When 'no comment' is the wrong comment

 “The Cayman Islands: A sunny place for shady people.”

For decades, that’s been the world’s unofficial motto for our country, ever since we emerged from the Caribbean Sea as an international hub for financial services. For nearly as long, we have been attempting to shed that title, by being among the first to sign international agreements on compliance and transparency, by honing our judicial system to ensure that even the most complex disputes can be determined equitably within a predictable legal framework, and by spending millions of dollars each year to project an image of Cayman as a dependable business partner in the global economy.

All that we have painstakingly built now faces great peril, in the form of the still-combusting FIFA scandal, at the center of which is our own Jeffrey Webb, the now-former head of football in the region who has been charged in U.S. federal court on 15 counts, including racketeering, wire fraud conspiracy, money laundering and money laundering conspiracy.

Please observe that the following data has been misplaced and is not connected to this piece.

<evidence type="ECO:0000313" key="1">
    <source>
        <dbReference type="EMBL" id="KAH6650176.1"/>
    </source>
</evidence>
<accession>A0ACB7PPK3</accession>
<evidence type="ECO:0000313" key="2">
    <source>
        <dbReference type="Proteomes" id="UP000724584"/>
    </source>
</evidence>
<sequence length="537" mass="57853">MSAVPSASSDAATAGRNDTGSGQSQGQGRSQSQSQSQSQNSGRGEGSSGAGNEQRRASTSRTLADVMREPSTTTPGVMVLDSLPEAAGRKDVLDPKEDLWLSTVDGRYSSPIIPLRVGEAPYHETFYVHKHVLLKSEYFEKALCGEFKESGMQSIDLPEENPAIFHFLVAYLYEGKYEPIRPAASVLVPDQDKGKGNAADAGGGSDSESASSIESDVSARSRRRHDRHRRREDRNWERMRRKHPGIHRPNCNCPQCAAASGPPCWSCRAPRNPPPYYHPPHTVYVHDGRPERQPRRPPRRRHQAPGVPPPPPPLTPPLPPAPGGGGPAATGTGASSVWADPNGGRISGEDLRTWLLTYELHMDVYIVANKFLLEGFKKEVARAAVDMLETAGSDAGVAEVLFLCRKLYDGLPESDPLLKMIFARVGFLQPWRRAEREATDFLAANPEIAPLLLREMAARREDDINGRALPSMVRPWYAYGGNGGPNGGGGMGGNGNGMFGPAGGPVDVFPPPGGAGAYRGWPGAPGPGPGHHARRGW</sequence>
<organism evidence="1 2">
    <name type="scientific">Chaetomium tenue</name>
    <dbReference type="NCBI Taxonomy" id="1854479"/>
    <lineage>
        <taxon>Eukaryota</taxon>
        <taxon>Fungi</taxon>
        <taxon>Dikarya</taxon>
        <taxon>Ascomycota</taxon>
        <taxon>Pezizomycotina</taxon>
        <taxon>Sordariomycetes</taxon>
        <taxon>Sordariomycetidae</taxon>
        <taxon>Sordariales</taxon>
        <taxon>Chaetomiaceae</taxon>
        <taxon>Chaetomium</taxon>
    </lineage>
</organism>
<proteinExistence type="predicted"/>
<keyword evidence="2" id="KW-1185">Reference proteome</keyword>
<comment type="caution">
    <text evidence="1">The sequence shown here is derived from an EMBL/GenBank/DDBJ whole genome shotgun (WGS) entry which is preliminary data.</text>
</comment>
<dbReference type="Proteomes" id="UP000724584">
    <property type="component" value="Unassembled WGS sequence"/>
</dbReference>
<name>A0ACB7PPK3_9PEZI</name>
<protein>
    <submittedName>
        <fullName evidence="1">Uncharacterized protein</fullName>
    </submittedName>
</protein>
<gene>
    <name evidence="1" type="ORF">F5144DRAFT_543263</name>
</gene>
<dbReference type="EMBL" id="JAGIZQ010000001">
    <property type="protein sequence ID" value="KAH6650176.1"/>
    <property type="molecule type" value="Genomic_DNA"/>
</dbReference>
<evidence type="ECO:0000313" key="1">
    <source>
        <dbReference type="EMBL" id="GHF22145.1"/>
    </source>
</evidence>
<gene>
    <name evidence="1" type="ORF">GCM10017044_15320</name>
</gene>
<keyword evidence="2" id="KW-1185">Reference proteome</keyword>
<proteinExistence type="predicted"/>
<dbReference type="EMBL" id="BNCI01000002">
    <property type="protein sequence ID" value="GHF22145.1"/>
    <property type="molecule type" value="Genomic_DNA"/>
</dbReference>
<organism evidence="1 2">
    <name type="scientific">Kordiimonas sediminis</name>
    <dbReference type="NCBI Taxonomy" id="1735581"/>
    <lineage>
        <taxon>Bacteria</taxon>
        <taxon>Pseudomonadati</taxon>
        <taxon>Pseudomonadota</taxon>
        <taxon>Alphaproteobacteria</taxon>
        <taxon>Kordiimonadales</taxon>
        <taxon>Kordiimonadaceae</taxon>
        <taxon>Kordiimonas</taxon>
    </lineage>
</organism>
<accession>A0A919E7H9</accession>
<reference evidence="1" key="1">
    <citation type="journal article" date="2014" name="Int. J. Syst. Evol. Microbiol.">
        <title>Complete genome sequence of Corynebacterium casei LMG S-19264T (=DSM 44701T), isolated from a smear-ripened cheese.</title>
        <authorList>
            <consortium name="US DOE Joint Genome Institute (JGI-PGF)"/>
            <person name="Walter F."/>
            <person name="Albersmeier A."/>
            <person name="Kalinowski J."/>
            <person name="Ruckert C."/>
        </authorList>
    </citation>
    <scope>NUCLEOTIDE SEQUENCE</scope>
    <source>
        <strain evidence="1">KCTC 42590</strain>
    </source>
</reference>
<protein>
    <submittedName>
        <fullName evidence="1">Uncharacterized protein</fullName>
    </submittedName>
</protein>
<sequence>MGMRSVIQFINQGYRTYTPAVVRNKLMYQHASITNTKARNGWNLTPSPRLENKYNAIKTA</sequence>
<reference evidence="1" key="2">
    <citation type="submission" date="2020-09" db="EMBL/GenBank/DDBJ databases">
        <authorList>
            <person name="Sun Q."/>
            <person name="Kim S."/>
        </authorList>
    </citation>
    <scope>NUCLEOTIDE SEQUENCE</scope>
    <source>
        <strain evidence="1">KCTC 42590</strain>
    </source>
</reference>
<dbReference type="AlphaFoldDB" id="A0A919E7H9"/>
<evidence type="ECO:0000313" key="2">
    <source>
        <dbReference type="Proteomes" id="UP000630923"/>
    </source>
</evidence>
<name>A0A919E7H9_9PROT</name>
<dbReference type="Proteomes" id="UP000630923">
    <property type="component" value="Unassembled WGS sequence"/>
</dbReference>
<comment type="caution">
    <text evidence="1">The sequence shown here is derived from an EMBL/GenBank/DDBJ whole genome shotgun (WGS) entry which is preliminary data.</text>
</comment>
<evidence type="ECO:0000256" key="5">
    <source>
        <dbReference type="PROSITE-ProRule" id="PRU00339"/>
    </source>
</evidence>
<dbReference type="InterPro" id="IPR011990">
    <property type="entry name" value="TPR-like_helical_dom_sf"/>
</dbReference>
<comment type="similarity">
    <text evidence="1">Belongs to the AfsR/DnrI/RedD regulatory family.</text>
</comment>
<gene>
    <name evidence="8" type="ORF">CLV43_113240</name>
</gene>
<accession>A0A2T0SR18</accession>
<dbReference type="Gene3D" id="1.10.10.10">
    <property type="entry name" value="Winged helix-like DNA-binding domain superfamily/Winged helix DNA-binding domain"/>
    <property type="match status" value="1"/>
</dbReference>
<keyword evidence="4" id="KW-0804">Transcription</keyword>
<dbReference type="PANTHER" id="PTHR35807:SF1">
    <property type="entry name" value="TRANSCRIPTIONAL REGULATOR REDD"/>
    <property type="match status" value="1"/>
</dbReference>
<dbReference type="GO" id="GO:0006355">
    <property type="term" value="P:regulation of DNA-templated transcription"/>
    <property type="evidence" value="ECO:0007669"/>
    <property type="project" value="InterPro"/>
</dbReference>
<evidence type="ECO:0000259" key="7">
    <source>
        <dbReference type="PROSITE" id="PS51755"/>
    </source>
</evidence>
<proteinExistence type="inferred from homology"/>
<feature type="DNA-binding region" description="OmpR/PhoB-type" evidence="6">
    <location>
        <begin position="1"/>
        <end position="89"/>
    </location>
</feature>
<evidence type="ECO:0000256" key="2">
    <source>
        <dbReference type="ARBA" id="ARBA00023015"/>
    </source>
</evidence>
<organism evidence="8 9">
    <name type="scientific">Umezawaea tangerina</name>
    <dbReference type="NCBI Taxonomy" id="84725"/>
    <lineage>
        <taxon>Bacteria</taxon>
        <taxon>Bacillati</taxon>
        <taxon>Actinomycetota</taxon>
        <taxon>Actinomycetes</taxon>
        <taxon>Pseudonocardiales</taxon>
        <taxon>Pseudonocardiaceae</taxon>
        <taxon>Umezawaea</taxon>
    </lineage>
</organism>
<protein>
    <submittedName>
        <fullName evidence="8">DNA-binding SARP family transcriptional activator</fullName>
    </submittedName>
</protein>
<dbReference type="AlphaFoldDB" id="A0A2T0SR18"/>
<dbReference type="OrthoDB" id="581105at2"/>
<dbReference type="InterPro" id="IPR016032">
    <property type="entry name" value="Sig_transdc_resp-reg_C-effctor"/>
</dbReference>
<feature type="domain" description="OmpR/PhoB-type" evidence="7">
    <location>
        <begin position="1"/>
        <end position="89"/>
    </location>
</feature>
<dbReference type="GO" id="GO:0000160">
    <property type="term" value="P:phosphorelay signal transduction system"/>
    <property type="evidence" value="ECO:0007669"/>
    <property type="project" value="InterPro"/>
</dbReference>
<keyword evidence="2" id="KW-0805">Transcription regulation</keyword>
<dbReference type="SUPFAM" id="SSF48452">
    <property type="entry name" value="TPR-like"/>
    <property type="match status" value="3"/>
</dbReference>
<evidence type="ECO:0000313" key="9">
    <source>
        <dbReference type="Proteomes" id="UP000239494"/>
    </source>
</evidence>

The essence of the allegations is that Mr. Webb (and his attaché Costas Takkas, himself a longtime Cayman resident and former general secretary for Cayman football), along with more than a dozen other FIFA officials, sports marketing executives and businessmen, participated in a corruption and racketeering scheme to ensure that certain companies received commercial and media rights to international football tournaments, including the World Cup, in exchange for more than US$150 million in bribes, with millions of dollars finding their way into Cayman-domiciled financial entities.

The calculus is not complicated: Earth’s most popular sport. Inconceivable amounts of money. Corruption at the highest levels. All involving the Caribbean’s notorious “Treasure Islands.” This makes for a sensational media narrative that will only strengthen with time. Page One of Sunday’s New York Times included this headline: “How the Cayman Islands Became a FIFA Power.”